Last-minute talks end Ssangyong strike

Striking workers at Ssangyong Motor Co. ended their 77-day strike yesterday after the management and union leaders reached an agreement over the layoff plans in last-minute negotiations. Ssangyong court receivership manager Park Young-tae and union leader Han Sang-kyun met for last minute talks yesterday and reached an agreement over the number of workers to be fired, solving the main issue the two sides have disagreed over.

The talks were resumed after striking members of Ssangyong’s union approached the company, saying that the union has made important changes to its position on the company’s lay off plans. The union made the move as riot police, after taking over all the buildings surrounding the paint shop where unionists had been occupying Wednesday, were ready to move in.

The labor-management negotiations, which had failed early Sunday morning, were reopened at noon in the makeshift conference room in a container placed between the Pyeongtaek plant’s main building and a painting facility.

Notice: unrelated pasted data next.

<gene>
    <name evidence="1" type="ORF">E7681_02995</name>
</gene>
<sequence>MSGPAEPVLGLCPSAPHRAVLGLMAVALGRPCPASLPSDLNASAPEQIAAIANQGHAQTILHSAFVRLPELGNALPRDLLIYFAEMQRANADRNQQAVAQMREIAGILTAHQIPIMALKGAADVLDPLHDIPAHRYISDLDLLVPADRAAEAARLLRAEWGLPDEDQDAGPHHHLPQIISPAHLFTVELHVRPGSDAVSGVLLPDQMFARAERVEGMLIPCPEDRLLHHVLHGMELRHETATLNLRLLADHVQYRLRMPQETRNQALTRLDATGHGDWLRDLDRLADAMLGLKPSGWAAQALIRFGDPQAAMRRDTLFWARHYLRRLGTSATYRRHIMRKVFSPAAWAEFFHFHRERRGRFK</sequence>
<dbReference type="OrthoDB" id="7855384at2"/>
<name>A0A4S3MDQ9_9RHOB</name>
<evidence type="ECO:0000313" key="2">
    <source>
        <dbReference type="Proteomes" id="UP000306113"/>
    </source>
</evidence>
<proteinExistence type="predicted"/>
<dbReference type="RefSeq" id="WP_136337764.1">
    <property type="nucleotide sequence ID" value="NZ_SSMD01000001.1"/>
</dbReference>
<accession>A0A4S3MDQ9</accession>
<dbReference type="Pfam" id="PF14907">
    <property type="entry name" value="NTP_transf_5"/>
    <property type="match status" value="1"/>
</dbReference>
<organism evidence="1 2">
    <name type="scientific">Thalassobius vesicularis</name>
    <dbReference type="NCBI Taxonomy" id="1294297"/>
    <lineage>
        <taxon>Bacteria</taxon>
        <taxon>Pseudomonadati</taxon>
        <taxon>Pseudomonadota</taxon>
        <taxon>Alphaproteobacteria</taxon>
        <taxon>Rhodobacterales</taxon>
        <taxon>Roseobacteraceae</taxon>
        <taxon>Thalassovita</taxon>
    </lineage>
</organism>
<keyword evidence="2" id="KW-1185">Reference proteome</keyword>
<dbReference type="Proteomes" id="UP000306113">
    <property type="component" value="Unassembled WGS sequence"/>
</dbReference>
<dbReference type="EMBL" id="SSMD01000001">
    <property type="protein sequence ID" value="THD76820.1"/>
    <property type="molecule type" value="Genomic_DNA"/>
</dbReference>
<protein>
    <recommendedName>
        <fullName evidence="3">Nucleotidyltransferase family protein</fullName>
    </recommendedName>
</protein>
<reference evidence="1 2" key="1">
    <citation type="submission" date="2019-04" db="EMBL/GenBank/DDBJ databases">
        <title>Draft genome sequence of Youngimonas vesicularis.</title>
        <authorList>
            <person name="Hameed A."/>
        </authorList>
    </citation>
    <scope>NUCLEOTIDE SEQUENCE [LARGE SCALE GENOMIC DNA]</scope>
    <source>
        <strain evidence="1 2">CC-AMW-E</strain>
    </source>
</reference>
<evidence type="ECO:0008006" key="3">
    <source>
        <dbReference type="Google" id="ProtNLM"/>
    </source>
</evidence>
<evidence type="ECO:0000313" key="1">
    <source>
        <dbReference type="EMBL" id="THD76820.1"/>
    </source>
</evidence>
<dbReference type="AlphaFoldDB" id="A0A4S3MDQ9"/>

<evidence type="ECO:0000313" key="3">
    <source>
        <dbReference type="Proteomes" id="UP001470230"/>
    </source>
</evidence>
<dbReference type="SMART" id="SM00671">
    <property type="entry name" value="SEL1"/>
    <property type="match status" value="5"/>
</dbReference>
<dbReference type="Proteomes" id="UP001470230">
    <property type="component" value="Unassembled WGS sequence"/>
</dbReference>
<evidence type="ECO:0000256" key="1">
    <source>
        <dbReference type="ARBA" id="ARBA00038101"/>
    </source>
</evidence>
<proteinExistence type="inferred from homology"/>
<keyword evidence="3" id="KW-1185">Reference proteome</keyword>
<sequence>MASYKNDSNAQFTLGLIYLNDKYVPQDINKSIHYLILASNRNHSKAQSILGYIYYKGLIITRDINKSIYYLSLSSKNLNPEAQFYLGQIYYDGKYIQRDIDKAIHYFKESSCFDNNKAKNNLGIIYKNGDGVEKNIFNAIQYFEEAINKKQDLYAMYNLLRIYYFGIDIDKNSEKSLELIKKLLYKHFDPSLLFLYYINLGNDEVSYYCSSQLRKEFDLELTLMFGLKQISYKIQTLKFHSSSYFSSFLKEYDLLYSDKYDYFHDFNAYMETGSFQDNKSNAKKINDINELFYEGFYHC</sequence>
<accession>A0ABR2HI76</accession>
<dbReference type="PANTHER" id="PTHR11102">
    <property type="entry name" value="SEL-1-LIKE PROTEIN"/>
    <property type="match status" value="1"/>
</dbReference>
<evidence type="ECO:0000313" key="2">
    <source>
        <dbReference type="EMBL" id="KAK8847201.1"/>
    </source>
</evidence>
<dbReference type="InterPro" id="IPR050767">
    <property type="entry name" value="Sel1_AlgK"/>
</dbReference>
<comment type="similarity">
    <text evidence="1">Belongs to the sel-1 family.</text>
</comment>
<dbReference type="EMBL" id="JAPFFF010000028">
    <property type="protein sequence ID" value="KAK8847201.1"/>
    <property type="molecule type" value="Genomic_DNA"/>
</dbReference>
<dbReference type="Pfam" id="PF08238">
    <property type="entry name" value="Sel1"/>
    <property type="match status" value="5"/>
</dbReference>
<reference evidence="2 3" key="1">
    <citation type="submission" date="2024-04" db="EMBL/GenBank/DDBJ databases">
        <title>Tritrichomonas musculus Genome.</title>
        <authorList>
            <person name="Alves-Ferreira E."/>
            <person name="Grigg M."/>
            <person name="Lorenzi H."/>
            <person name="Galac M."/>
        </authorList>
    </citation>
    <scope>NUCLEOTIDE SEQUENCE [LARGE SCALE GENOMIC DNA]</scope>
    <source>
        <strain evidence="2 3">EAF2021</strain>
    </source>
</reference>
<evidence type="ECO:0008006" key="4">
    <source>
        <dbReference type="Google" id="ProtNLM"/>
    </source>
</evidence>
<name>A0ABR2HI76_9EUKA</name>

The one-on-one talks between Park and Han lasted one hour and 18 minutes, with the two sides reaching a general agreement about the company’s restructuring plans. Less that two hours after Park and Han emerged from the converted container, workers holed up inside a painting facility voluntarily broke the strike.

Although the details of the agreement had not been announced, an insider was quoted by the Yonhap news agency as saying that the two sides agreed on plans to fire 52 percent of the workers originally laid off. Those remaining will be placed on unpaid leave. The company’s PR department, however, said that the figures have not yet been set and that plans were being reviewed.

In the negotiations that ended Sunday, Ssangyong management put forward a plan that would have seen 60 percent of the workers laid off at the beginning made redundant with 40 percent going on unpaid leave.

The sit-in strike began on May 22 in protest of the company’s restructuring plans that would have seen 36 percent of its workers made redundant.

According to the company’s estimates, it has sustained 316 billion won ($258.6 million) damages and about 14,600 vehicles in lost production due to the strike.


By Choi He-suk

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